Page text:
NOVO-OGARYOVO (Reuters) -- Russian Prime Minister Vladimir Putin said on October 30 that Ukrainian President Viktor Yushchenko risked provoking a new gas crisis that could disrupt supplies to Europe.
"It looks like we will again have problems with energy payments," Putin said after a telephone call with Ukrainian Prime Minister Yuliya Tymoshenko, Yushchenko's main political foe and a frontrunner in a January 17 presidential election.
Putin's warning raises the spectre of a new gas dispute, though diplomats have said Russia may be wary of entering a row with Kyiv on the eve of the vote, which Moscow hopes will bring a more pro-Russian president to power.
Ukraine's deep economic crisis has raised fears about its ability to pay for Russian gas.
The European Commission on October 30 said it had proposed to European Union governments that they lend Ukraine 500 million euros ($741 million).
But the International Monetary Fund's managing director said that a wage bill signed by Yushchenko on October , which the fund had asked him to veto, cast doubt on the next tranche of a $3.8 billion IMF bailout programme for Ukraine.
Russia cut gas supplies to western Europe across Ukraine in January 2006 and again in January this year during a row with its ex-Soviet neighbour over gas prices and payments. Supplies to EU customers were disrupted in the dead of winter.
Russia's Gazprom, the world's biggest natural gas company, supplies a quarter of the European Union's gas, and most of this is piped across Ukraine.
Russia would like Ukraine's next president to be more pliant after stormy ties under Yushchenko, who came to power on the back of the 2004 "Orange Revolution" protests.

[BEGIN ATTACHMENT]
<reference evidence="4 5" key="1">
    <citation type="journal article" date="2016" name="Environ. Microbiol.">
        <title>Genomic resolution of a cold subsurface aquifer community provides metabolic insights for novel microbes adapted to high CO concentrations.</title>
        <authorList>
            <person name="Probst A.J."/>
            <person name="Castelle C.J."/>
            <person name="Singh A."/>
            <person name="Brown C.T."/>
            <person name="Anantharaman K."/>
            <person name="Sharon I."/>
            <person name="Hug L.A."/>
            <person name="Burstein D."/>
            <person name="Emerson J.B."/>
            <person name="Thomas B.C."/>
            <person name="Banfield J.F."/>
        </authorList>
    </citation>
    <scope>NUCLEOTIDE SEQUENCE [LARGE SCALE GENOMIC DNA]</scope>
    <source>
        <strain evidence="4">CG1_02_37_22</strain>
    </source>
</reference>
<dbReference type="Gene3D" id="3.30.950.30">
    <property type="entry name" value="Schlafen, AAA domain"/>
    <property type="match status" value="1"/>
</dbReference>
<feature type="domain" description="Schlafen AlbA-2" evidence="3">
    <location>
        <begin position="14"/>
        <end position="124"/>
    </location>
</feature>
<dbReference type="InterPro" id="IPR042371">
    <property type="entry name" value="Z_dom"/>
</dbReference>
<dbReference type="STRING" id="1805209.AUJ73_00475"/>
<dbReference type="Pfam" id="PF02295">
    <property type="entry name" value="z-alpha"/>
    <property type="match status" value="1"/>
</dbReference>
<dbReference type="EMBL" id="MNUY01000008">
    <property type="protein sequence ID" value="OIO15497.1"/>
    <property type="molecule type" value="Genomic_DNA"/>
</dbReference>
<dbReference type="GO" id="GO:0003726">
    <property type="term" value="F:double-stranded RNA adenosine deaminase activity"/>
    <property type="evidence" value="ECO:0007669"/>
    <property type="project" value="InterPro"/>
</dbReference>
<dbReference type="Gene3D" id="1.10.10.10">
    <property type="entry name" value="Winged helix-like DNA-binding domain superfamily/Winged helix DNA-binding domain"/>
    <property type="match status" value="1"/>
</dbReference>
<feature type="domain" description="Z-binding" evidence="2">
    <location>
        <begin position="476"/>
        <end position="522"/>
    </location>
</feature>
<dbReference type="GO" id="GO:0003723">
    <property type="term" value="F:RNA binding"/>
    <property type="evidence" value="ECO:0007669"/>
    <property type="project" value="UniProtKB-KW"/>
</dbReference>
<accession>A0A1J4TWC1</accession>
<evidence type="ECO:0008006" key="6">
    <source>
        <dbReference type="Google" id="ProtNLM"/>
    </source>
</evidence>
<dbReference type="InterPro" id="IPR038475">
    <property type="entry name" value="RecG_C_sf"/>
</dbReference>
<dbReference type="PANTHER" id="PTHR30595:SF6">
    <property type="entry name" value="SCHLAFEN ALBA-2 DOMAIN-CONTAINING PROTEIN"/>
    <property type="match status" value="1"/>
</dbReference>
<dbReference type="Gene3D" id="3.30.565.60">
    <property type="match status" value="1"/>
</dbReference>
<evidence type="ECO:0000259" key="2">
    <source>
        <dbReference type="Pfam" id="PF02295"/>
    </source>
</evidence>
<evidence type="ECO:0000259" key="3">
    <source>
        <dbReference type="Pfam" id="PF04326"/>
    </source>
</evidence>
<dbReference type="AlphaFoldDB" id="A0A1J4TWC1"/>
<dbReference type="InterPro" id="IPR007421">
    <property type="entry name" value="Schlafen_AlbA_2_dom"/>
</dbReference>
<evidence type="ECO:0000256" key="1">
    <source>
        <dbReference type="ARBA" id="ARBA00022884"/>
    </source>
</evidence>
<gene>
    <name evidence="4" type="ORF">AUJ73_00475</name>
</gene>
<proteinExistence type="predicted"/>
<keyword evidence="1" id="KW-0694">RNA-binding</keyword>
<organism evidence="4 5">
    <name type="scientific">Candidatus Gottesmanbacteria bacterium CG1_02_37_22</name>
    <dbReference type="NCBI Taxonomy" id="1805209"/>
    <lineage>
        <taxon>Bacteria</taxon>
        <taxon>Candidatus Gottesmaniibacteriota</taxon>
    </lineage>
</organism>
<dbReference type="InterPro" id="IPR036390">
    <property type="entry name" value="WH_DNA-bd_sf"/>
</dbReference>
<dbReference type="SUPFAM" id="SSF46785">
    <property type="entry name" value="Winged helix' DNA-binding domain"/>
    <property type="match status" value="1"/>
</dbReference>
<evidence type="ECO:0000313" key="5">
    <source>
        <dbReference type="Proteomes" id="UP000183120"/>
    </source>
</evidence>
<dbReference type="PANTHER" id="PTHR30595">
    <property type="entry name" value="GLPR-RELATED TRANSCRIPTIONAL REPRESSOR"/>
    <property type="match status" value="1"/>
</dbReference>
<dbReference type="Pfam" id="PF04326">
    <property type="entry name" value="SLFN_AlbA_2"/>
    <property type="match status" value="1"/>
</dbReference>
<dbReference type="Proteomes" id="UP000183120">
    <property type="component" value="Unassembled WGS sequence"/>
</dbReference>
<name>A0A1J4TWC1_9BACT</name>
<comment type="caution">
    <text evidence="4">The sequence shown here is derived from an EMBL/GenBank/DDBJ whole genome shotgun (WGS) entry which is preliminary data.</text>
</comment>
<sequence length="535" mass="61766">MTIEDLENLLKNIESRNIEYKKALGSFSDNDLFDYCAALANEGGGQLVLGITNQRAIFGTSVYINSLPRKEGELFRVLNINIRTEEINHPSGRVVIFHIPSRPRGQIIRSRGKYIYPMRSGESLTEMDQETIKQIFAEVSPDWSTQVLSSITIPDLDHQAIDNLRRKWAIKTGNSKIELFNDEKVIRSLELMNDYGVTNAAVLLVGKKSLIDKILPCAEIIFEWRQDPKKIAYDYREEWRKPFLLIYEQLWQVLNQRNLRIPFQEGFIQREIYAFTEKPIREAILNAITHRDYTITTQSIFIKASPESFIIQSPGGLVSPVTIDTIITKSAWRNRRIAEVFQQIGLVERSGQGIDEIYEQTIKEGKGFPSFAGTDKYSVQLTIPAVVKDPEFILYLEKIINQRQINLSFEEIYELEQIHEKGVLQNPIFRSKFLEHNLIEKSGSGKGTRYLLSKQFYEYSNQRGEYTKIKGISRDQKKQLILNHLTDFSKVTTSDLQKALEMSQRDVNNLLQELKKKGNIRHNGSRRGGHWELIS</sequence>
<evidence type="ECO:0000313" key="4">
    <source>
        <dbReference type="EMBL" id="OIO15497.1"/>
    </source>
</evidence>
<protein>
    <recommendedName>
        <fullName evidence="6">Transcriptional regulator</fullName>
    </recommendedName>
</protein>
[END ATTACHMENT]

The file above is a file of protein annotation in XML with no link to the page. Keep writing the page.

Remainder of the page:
Putin, whose comments were shown on Russian state television, said Tymoshenko had complained that Yushchenko's actions were complicating payment for gas supplies.
"Yushchenko is blocking normal cooperation between the central bank, which controls...foreign exchange reserves, and the government of Ukraine, thus blocking the transfer of funds," Putin said at the Novo-Ogaryovo residence outside Moscow.
Putin is due to meet Tymoshenko in Ukraine next month for talks that some analysts say could be used by Moscow to give a boost to her presidential campaign.
Yushchenko, who has unnerved Russia with talk of joining NATO, has low ratings and is expected to fall in the first round. Tymoshenko and former Prime Minister Viktor Yanukovych are frontrunners in the vote.
Most Ukrainians hope the vote will end five years of political in-fighting that has paralysed decision-making and frustrated reform in one of Europe's worst performing economies.
Putin, who has repeatedly called on the European Union to help ease Ukraine's gas problems, said on October 29 he was unhappy with a lack of action by the EU.
"The European Union has not given the promised money," Putin said at a meeting with leaders of his United Russia party.
Ukraine's Deputy Prime Minister Hryhory Nemyrya told Reuters this week he was confident there would be no new end-of-year gas war with Russia, but conceded that meeting monthly bills was not easy.